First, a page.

INTERNATIONAL LAW AND THE SUPREME COURT: It Could Be Even Better with More International Law

by Jeremy Rabkin

I’m grateful to the regulars at Opinio Juris for inviting me to comment on INTERNATIONAL LAW IN THE U.S. SUPREME COURT, because it’s an especially valuable work.

I admire the industry displayed by the contributors to this volume. They have gone through a vast number of cases, highlighting the casebook classics, but giving them the sort of detailed context not often provided in legal advocacy (let alone in casebooks). I admire the scholarly integrity of these contributors. There are well-argued “opinion” pieces in the later parts of the book, but the early chapters, tracing the Court’s case law in the 18th, 19th and early 20th centuries, seem to be straight assessments from months of “field research” in the U.S. Reports.

The most important “take-away” seems to be this: in earlier times, the Supreme Court was actually more engaged with international law and more independent in its engagement than it has been since the mid-20th Century. No one can read the early chapters without being convinced of this conclusion.

But what to make of it? This volume, for all its great merits, is less helpful than one might expect when it comes to drawing larger conclusions. And I think that reflects the way it frames its subject: it is so focused on the Supreme Court that “international law” itself recedes into almost undifferentiated backdrop. When the authors talk about “continuity and change” – the subtitle and organizing theme of this collection – they are rarely grappling with change (or continuity) in the wider patterns of international ordering. Most of the essays focus on American legal doctrines that variously embrace or limit or channel “external” obligations, without much inquiry into what actually were the predominant sorts of “international” claims in different eras.

Human rights law is the most obvious example. From the outset, American statesmen took it as “self-evident” that “all men” are “endowed by their Creator with certain unalienable rights” — but “to secure these rights governments are instituted … deriving their just powers from the consent of the governed.” It is not a small, incremental amendment to rephrase that as — “to secure these rights, international treaty structures are instituted … deriving their just powers from the consensus of legal experts in various countries.”

The essays by Paul Stephan (“Treaties in the Supreme Court, 1946-2000”) and Martin Flaherty (“Global Power in an Age of Rights”) mention, somewhat in passing, the dispute about the proposed Bricker Amendment in the 1950s. Neither essay pauses to consider how far the transformation of international law might have gone, if the U.S. had embraced human rights treaties and American courts deferred to international interpretations of these treaties. Perhaps it was not so surprising that the Court became more cautious about “international law” when the scope and authority of that “law” seemed to be reaching so far beyond the traditional “law of nations.”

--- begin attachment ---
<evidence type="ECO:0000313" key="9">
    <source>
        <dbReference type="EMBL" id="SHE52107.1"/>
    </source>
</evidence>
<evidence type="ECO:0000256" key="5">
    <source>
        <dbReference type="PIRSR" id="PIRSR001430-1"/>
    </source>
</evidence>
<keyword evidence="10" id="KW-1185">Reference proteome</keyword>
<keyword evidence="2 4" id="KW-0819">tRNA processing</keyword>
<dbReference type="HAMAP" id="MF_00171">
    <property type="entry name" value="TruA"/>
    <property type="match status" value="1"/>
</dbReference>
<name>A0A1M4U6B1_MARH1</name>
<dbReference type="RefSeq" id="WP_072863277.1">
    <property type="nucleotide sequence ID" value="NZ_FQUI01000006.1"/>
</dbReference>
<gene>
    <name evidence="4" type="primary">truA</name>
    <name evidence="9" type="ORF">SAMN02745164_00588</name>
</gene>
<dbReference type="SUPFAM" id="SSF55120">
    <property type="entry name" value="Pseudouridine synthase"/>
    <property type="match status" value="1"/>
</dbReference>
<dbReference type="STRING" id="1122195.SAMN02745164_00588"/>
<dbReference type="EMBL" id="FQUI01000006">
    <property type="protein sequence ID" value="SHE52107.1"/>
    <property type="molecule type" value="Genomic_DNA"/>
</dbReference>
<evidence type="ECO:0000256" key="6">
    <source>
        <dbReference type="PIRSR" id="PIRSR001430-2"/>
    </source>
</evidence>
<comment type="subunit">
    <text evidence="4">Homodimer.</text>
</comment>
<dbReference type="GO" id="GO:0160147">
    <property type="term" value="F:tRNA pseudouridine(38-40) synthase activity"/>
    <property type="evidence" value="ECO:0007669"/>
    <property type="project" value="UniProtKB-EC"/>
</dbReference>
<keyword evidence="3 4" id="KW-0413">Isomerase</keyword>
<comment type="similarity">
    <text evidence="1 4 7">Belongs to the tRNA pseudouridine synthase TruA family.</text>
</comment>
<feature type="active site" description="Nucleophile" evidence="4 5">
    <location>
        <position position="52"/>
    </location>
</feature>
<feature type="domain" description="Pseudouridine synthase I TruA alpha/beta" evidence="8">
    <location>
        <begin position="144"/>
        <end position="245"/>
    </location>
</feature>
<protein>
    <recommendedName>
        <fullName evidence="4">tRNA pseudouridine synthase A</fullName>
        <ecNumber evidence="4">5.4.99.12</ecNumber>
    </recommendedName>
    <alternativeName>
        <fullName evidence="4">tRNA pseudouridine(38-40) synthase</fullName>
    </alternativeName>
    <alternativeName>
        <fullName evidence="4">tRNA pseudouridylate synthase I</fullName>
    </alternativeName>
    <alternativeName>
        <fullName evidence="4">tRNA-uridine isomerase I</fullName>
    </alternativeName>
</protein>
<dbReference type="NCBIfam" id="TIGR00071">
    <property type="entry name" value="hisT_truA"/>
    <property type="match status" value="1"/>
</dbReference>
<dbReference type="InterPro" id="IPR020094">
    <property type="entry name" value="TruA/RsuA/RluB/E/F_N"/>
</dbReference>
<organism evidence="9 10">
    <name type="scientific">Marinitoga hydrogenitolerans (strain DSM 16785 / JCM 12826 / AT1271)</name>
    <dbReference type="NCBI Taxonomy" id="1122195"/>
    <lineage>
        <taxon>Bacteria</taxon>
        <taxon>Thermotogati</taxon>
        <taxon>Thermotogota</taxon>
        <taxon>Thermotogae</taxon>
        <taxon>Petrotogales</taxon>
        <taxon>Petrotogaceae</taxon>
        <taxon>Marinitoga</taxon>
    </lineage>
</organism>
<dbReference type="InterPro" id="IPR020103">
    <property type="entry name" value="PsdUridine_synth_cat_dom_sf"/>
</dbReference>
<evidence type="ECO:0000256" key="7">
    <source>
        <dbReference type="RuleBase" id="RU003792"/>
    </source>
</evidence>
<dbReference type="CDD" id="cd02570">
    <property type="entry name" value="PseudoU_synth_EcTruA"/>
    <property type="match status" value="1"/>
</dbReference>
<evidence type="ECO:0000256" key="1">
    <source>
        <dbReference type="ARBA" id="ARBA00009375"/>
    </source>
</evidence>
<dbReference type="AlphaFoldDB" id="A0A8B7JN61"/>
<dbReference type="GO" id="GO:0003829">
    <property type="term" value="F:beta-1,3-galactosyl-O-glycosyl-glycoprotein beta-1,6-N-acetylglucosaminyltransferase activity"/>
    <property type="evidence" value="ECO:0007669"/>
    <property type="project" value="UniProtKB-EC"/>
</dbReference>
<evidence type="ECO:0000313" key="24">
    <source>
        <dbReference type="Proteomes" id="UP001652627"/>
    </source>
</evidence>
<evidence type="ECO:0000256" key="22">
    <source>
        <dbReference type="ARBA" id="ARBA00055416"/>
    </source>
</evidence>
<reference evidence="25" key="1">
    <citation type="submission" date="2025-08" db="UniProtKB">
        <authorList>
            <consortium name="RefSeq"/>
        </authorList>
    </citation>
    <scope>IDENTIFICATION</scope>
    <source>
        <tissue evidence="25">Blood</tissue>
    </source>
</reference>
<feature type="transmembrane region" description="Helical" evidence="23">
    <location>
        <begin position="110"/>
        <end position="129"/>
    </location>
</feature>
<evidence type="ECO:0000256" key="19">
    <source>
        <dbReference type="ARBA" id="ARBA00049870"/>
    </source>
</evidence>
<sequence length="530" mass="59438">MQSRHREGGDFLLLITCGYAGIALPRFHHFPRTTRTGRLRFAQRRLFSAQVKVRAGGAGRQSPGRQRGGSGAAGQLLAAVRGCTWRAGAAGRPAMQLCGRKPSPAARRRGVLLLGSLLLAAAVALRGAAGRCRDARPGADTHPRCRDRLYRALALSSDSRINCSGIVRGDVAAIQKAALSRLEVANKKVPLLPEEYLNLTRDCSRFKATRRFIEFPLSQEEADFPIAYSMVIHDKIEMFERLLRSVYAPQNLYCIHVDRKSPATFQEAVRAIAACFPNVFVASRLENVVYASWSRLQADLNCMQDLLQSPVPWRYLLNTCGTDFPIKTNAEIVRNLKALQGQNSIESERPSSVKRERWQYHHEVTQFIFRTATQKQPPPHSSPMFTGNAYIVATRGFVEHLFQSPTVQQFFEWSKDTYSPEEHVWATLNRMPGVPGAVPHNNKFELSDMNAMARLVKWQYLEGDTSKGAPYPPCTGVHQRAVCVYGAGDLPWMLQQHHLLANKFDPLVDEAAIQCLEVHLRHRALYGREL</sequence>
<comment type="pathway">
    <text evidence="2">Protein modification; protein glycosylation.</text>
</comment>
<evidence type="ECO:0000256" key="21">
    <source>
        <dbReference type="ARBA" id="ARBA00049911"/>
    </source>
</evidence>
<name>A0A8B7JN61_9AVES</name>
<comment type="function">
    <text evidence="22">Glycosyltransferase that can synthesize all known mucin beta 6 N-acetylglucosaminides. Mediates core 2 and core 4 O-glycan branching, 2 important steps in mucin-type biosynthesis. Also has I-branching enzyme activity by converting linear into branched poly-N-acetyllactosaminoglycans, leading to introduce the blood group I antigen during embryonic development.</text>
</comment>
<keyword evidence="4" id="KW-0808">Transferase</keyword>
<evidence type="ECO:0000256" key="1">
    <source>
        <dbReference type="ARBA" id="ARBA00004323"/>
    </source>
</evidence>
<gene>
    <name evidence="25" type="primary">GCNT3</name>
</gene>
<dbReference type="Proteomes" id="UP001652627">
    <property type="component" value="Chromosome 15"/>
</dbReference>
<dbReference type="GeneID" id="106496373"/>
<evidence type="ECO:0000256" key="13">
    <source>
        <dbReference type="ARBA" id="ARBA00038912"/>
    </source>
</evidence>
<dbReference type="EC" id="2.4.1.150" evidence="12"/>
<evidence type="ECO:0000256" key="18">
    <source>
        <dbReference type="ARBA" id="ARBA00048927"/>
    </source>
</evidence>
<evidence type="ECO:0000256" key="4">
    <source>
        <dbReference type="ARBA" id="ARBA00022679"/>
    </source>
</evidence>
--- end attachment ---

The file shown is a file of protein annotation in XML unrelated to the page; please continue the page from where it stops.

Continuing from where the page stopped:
Earlier generations saw “international law” as primarily a set of rules for interactions between sovereign states – and then, for the most part, conceived these rules as applicable only between “civilized” or “Christian” states in the western “community of nations.” In a nice example of where detailed inquiry pays off in this book, Duncan Hollis (in “Treaties in the Supreme Court, 1861-1900”) notes that that the Court (in his period) was far more likely to invoke constraints on treaties when the other party was a non-western entity, whose protests were easier to ignore. William Dodge’s essay on the late 20th Century (“Customary International Law in the Supreme Court, 1946-2000”) offers several instructive pages on the Sabbatino litigation (concerning confiscation of foreign property by the Castro regime in Cuba) without ever quite grappling with what “international custom” would mean in a world where communist and Third World states had reached majority status in the UN.

Toward the end of this volume, David Golove offers an intriguing essay (“The Supreme Court, the War on Terror and the American Just War Tradition”) which argues, among other things, that the Court’s recent rulings on detainee rights in Guantanamo should be seen as, in some way, extensions of early American experience where “many of the most delicate and controversial questions under the laws of war were subject to judicial resolution in prize proceedings.” But in those “prize proceedings” the overriding concern was to reassure the world’s great commercial and naval powers that American naval actions would not threaten the general flow of commerce on the high seas. There may be some analogies with today’s Guantanamo cases – even if they don’t directly affect the main lines of international commerce, don’t risk direct retaliation from larger powers, don’t turn on well developed case law among other major states. But if one looks at the larger picture of today’s “international humanitarian law” – in comparison with the law of war in the 18th or 19th Centuries – one would be more struck by “change” than “continuity.”

It would take more than one volume to give a full account of how international law has changed since the Eighteenth Century. It was reasonable for the editors of INTERNATIONAL LAW AND THE SUPREME COURT to impose a more limited focus for this volume. But even some of the particular history recounted in this impressive volume might be seen differently, with better (or merely, changing) perspectives on the larger story of what “international law” has meant in different eras.

– Jeremy Rabkin

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